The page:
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    If you are worried about the "I told you so" comments every time something happens or every time you have to stop and charge, you probably made the right decision. Indeed, almost every time something serious has happened with the car, my wife has been with me, and it's no picnic. And while my wife likes what Tesla is doing (I get the sense maybe your wife isn't all that interested in Tesla, which will only make it worse), there is no doubt she's thinking that a car at this price point (or even any car) shouldn't be this flaky -- can't say I disagree either.

    Enjoy the BMW for the next round. I have every confidence Tesla will still be here when you're ready for the next car. By then, you won't be a beta tester - I hope.
     
  8. ww73

    ww73 Member

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    LOL... My wife and kids were sold on the Model S way before I was. Guess I'm lucky.

    BTW, kbsilver, I grew up in NJ. There are SCs in Paramus, Edison and Hamilton. Plus they are adding 2 more on the Turnpike. I'm not sure where you are taking these trips, but if you install a charger at home that should take care most situations.
     
  9. MartinAustin

    MartinAustin Active Member

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    Exactly my suggestion. You can get into an AWD or Autopilot-enabled newish car at a decent discount, and you can interrogate Tesla Motors to find the car you want. (it may be some distance away but at least you can buy it)

    Alternatively, consider a used car... don't forget, they don't "wear down" in the same way that ICE cars do. My P85 accelerates the same today as it did on the day I first got it.

    Here is a Tesla Model S for $68K:
    http://www.autotrader.com/cars-for-sale/vehicledetails.xhtml?zip=08514&endYear=2016&modelCode1=TESMODS&sortBy=derivedpriceASC&showcaseOwnerId=0&startYear=1981&makeCode1=TESLA&searchRadius=300&showcaseListingId=0&mmt=%5BTESLA%5BTESMODS%5B%5D%5D%5B%5D%5D&listingId=391485107&Log=0

    Here is a BMW 328GT for $56K:
    2015 BMW 328i xDrive Gran Turismo for sale in Allentown - WBA3X5C54FD560244 - Daniels BMW

    It won't be long before you've spent $13K in gasoline, especially with 22MPG in the city. (ugh) Only upside to the BMW is that it's AWD, which might sway you at this particular juncture! It has the same rear cargo capacity, but no frunk.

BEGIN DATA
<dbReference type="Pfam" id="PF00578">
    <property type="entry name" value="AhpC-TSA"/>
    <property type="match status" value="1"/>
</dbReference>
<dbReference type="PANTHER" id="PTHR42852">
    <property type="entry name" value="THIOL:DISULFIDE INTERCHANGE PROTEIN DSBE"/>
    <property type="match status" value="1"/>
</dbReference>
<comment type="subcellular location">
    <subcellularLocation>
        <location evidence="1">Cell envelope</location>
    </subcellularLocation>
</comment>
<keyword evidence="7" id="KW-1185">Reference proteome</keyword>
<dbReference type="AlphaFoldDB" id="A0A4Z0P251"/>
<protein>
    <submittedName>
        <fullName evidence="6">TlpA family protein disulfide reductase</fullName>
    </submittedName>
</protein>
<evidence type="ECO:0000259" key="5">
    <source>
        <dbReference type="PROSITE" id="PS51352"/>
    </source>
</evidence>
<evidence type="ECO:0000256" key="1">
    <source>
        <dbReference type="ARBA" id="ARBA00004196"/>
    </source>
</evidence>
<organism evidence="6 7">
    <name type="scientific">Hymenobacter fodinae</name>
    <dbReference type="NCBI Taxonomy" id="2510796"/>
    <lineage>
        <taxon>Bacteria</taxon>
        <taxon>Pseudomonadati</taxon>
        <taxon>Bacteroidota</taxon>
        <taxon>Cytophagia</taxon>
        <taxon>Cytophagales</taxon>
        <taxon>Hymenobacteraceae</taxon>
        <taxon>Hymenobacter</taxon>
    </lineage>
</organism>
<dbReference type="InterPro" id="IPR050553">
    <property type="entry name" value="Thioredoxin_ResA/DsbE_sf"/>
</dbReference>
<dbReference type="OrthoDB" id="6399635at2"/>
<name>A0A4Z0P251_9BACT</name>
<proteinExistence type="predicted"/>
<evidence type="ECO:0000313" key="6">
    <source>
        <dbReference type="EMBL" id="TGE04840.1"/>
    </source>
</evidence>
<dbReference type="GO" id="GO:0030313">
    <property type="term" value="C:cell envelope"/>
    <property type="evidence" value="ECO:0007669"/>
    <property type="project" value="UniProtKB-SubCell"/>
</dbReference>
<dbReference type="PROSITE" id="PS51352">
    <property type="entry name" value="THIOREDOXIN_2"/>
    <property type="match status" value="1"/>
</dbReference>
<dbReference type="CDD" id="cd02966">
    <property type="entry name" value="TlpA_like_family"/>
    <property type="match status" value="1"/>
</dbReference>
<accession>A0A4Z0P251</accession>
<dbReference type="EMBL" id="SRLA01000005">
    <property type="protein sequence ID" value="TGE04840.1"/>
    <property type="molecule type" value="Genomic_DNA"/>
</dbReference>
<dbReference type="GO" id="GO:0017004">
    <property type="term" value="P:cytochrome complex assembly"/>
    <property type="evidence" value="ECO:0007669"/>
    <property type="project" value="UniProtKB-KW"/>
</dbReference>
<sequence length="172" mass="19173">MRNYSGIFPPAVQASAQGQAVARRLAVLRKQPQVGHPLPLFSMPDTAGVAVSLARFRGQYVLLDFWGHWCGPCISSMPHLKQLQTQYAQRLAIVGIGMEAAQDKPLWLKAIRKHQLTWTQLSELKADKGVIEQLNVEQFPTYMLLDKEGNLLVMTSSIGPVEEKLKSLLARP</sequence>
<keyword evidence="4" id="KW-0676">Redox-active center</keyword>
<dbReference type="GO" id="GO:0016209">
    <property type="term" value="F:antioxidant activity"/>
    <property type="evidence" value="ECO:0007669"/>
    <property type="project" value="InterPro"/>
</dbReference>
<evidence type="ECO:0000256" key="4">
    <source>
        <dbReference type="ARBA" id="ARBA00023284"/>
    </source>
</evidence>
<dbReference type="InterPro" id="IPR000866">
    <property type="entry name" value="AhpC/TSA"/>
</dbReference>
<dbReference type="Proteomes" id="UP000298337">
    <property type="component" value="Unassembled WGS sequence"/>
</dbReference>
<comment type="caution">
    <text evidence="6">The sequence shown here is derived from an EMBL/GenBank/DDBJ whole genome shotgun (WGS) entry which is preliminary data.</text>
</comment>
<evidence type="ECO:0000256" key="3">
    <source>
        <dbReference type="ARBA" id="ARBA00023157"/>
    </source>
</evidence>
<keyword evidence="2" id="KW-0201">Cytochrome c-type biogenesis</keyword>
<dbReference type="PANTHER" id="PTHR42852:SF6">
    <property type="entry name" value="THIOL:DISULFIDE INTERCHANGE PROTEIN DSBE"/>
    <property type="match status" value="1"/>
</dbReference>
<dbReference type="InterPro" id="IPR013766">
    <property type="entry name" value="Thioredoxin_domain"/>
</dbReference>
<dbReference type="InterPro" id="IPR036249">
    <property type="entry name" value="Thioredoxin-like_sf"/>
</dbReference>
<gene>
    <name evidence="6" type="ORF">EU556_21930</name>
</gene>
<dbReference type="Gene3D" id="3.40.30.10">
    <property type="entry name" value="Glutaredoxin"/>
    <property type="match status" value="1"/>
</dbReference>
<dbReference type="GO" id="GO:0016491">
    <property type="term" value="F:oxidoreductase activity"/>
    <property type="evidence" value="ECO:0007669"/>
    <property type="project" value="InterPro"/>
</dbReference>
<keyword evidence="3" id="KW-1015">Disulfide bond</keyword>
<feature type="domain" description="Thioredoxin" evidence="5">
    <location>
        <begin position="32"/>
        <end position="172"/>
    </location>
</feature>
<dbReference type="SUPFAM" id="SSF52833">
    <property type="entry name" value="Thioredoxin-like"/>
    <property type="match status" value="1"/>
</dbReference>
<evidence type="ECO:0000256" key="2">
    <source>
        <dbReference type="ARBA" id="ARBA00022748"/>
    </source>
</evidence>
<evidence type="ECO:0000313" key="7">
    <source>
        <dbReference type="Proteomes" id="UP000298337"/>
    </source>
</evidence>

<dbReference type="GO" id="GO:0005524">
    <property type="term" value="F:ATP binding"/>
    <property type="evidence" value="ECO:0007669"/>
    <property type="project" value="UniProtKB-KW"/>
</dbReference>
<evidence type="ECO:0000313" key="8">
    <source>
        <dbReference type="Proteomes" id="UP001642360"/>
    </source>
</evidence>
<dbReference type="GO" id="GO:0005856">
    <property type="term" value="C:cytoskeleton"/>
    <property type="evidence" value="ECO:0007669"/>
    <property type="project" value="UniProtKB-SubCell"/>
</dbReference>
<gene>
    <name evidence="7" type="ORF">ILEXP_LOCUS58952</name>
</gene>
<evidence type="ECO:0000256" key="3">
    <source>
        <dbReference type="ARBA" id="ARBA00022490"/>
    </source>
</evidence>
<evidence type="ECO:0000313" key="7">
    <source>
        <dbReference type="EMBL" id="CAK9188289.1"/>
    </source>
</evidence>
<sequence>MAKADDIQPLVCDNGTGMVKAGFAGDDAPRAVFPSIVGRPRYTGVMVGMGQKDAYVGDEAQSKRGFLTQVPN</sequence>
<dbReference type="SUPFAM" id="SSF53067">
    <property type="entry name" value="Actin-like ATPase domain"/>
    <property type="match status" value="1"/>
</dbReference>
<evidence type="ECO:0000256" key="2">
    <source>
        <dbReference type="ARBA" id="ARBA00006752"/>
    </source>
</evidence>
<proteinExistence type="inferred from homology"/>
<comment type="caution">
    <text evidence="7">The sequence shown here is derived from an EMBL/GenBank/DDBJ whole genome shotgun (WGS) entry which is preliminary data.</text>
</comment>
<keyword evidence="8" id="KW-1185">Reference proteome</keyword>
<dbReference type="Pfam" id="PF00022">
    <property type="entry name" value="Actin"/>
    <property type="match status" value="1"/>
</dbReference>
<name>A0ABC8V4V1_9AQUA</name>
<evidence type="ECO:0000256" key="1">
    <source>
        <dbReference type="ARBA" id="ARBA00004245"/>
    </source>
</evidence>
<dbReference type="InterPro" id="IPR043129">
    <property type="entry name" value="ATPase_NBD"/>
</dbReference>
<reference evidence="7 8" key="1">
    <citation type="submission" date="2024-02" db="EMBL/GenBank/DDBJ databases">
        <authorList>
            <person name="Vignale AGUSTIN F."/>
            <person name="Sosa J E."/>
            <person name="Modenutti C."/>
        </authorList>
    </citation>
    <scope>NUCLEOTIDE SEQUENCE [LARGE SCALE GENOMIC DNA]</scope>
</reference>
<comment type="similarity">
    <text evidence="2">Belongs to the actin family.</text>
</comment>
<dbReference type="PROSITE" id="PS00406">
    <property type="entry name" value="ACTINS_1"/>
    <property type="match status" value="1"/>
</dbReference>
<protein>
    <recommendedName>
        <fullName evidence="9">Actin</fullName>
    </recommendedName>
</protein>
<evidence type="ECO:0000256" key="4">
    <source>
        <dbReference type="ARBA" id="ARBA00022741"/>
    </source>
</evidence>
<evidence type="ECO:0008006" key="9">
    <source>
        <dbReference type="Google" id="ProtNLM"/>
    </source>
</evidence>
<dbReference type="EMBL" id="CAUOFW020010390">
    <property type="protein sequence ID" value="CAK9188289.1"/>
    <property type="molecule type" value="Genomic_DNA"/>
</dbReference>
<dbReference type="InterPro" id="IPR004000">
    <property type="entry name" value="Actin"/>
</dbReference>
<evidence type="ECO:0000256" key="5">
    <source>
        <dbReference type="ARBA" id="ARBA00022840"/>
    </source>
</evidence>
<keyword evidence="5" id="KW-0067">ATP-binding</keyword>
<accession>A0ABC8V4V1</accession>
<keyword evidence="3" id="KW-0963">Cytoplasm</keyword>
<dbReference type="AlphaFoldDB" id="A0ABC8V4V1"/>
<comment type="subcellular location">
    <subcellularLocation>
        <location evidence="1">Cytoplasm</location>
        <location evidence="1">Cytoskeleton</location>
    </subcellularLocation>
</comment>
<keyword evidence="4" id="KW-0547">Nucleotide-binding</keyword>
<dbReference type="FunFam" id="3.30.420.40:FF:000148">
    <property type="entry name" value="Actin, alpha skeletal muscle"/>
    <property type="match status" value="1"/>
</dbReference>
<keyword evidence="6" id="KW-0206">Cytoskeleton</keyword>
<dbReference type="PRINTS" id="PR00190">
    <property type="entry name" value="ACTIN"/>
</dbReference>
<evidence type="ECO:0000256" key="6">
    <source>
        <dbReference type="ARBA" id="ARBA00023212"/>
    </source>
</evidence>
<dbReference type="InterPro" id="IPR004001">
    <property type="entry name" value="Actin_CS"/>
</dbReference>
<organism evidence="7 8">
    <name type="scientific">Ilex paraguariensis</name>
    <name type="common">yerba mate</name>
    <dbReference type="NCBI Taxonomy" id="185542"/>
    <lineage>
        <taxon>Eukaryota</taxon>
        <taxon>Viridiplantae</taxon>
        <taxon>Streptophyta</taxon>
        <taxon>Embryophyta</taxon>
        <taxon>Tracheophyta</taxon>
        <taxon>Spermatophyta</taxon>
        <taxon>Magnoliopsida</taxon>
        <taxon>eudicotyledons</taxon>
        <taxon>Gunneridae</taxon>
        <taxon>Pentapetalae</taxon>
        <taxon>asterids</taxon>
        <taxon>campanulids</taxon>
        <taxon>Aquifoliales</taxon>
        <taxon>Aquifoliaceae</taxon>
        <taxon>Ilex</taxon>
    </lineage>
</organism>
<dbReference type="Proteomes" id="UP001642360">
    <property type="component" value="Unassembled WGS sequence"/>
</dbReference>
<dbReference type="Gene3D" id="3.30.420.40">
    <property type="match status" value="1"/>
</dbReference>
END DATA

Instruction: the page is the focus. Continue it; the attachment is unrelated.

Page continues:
10. Kbsilver

    Kbsilver Member

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    #10 Kbsilver, Feb 19, 2015
    Last edited: Feb 19, 2015
    Wow, I was just expressing my current status and was not expecting all these great responses, within 30 minutes no less. We've both test drove the S, and we both were amazed. But then BMWs are not a piece of junk either. I know there is some savings on inventory cars, but not enough to make that kind of difference. Don't think you will find an 85kw model for $65K. I've looked at the used market and maybe all the sellers are on something, but after factoring in the $7500 rebate that I would get on a new one, not much to be saved for getting a used model, without the updated features, that probably needs tires as well.

    Price aside, there is still the early adopter experience. Out of driving 2 BMWs for well over a decade, we've only been towed once (trans failure in our wagon). I'm the one who is intrigued by technology and am looking forward to the entire experience, the SO, not so much.

    Unfortunately the whole TCO math does not work out in my favor. Our 335D averages 30+ MPG, with over 40 on the highway. I do a lot of my own maintenance and our current cars (except for that trans failure) have been inexpensive to maintain. I knew early on the additional purchase cost of a Tesla would never be covered by reduced maintenance (we're still not sure on this one) and reduced energy cost. Looking at a modern efficient car, even a $4/gal your spending $16K per 100K miles on fuel. And home charging electricity is not free. Takes 200K+ miles in energy savings to cover the additional purchase price of the Tesla.